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Toi Derricotte: Dear Poet 2015

About this poet

On April 12, 1941, Toi Derricotte was born in Hamtramck, Michigan. She earned her BA in special education from Wayne State University and her MA in English literature from New York University.

Her books of poetry include The Undertaker's Daughter (University of Pittsburgh Press, 2011); Tender (University of Pittsburgh Press, 1997), which won the 1998 Paterson Poetry Prize; Captivity (University of Pittsburgh Press, 1989); Natural Birth (Crossing Press, 1983); and The Empress of the Death House (Lotus Press, 1978). She is also the author of a literary memoir, The Black Notebooks (W. W. Norton, 1997), which won the 1998 Annisfield-Wolf Book Award for Non-Fiction.

Together with Cornelius Eady, in 1996, she cofounded the Cave Canem Foundation, a national poetry organization committed to cultivating the artistic and professional growth of African American poets. In 2016, she and Eady accepted the National Book Foundation's Literarian Award for Outstanding Service to the American Literary Community on behalf of Cave Canem.

About her work, the poet Sharon Olds has said, "Toi Derricotte's poems show us our underlife, tender and dreadful. And they are vibrant poems, poems in the voice of the living creature, the one who escaped—and paused, and turned back, and saw, and cried out. This is one of the most beautiful and necessary voices in American poetry today."

Her honors include the Barnes & Noble Writers for Writers Award from Poets & Writers, the Distinguished Pioneering of the Arts Award from the United Black Artists, the Lucille Medwick Memorial Award from the Poetry Society of America, the Paterson Award for Sustained Literary Achievement for Previous Winners of The Paterson Poetry Prize, the PEN/Voelcker Award for Poetry, and fellowships from the Guggenheim Foundation, the National Endowment for the Arts, and the Rockefeller Foundation.

She was elected Chancellor of the Academy of American Poets in 2012 and is currently a professor of English at the University of Pittsburgh.

Selected Bibliography

The Undertaker's Daughter (University of Pittsburgh Press, 2011)
Tender (University of Pittsburgh Press, 1997)
Captivity (University of Pittsburgh Press, 1989)
Natural Birth (Crossing Press, 1983)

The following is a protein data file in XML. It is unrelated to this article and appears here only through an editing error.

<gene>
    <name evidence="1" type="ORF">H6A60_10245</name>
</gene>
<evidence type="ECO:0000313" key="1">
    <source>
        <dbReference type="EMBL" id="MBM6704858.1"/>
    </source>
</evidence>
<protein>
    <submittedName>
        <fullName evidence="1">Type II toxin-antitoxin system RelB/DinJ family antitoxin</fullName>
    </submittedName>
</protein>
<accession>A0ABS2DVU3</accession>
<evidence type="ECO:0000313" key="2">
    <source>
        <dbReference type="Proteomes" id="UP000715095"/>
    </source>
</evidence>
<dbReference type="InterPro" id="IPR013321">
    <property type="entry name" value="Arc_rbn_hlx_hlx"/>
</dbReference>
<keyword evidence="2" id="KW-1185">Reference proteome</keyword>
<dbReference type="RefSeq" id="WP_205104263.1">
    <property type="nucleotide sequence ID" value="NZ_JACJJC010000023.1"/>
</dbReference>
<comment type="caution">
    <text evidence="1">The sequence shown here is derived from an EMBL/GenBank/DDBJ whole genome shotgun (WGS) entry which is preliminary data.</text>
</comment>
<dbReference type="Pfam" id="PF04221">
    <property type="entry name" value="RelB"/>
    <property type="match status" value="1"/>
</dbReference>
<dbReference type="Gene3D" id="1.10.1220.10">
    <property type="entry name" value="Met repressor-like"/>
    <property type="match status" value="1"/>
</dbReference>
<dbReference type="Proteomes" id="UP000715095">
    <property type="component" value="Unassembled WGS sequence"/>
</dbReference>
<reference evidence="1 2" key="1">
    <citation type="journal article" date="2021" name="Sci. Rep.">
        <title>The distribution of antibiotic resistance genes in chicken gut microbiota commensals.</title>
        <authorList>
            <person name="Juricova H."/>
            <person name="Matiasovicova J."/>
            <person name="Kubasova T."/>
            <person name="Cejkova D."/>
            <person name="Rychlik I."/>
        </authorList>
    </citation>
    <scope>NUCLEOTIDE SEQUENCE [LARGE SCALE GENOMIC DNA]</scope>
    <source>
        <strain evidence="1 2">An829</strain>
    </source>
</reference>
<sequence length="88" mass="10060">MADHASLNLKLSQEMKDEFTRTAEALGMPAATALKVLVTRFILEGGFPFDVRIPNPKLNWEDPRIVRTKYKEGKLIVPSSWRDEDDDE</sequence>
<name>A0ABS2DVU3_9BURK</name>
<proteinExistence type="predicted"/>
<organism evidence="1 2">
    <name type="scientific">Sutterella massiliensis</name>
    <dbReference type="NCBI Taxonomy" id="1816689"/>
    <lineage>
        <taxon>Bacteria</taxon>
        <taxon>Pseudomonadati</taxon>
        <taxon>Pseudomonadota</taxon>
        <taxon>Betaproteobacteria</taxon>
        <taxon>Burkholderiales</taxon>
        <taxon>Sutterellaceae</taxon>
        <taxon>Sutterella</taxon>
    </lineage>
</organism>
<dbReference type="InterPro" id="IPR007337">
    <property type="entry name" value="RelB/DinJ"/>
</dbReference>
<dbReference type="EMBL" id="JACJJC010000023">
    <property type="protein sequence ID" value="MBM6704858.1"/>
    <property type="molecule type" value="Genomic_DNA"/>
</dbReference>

The Empress of the Death House (Lotus Press, 1978)

For Telly the Fish

Telly’s favorite artist was Alice Neel.
When he first came to my house,
I propped up her bright yellow shade with open
window & a vase of flowers (postcard size)
behind his first fish bowl. I thought
it might give him something
to look at, like the center
of a house you keep coming
back to, a hearth, a root
for your eye. It was a
wondering in me that came up with that
thought, a kind of empathy
across my air & through his
water, maybe the first
word I cast out between us
in case he could
hear. Telly would stare at that painting
for hours, hanging there with his glassy
eyes wide
open. At night he wanted the
bottom, as if it were a warm
bed, he’d lay there
sort of dreaming, his eyes
gray & dim &
thoughtless. For months he came back
to her, the way a critic or lover
can build a whole
life on the study of one
great work. I don’t know why
he stopped, maybe it was when
he first noticed
me, the face above my hand
feeding for, sometimes, when I’d set the food
on top, he’d still watch me, eye
to eye, as if saying, food
isn’t enough. Once, when I
bent, he jumped up out of the water & kissed
my lips. What is a fish’s kiss like?
You’d think it would be
cold, slimy, but it was
quick, nippy, hard. Maybe it was just
what I expected. For all
our fears of
touch, it takes so long
to learn how to take in.

When he stopped coming
to the top, I guess I did all the wrong
things—the fish medicine
that smelled, measured
carefully for his ounce of weight—
for his gills worked
so hard & he lay still,
tipped over slightly
like a dead boat.
How do you stop the hurt
of having to breathe?

After, I took him to the middle of the
yellow bridge right near the
Andy Warhol museum—
I had put a paper towel
in a painted egg & laid him in it—
&, at the top,
I opened the casket & emptied him out
into the water.

From The Undertaker's Daughter (University of Pittsburgh Press, 2011) by Toi Derricotte. Copyright @2011 by Toi Derricotte. Used with permission of the author.

From The Undertaker's Daughter (University of Pittsburgh Press, 2011) by Toi Derricotte. Copyright @2011 by Toi Derricotte. Used with permission of the author.

Toi Derricotte

Toi Derricotte

The author of several books of poetry, Toi Derricotte is cofounder of Cave Canem, a national poetry organization committed to cultivating the artistic and professional growth of African American poets. She currently serves as a Chancellor of the Academy of American Poets.

by this poet

That time my grandmother dragged me
through the perfume aisles at Saks, she held me up
by my arm, hissing, "Stand up,"
through clenched teeth, her eyes
bright as a dog's
cornered in the light.
She said it over and over,
as if she were Jesus,
and I were dead.  She had been
solid as a tree,
a fur around her neck,

We like the houses here.
We circle the lake turning
into dark cleavages, dense-packed gleamings.
We could live here, we say.
We’re smiling, but thinking
of the houses at the last resort:
The real estate agent looked surprised
when she saw Bruce’s face; then flipped 


My mother was not impressed with her beauty;
once a year she put it on like a costume,
plaited her black hair, slick as cornsilk, down past her hips,  
in one rope-thick braid, turned it, carefully, hand over hand,  
and fixed it at the nape of her neck, stiff and elegant as a crown,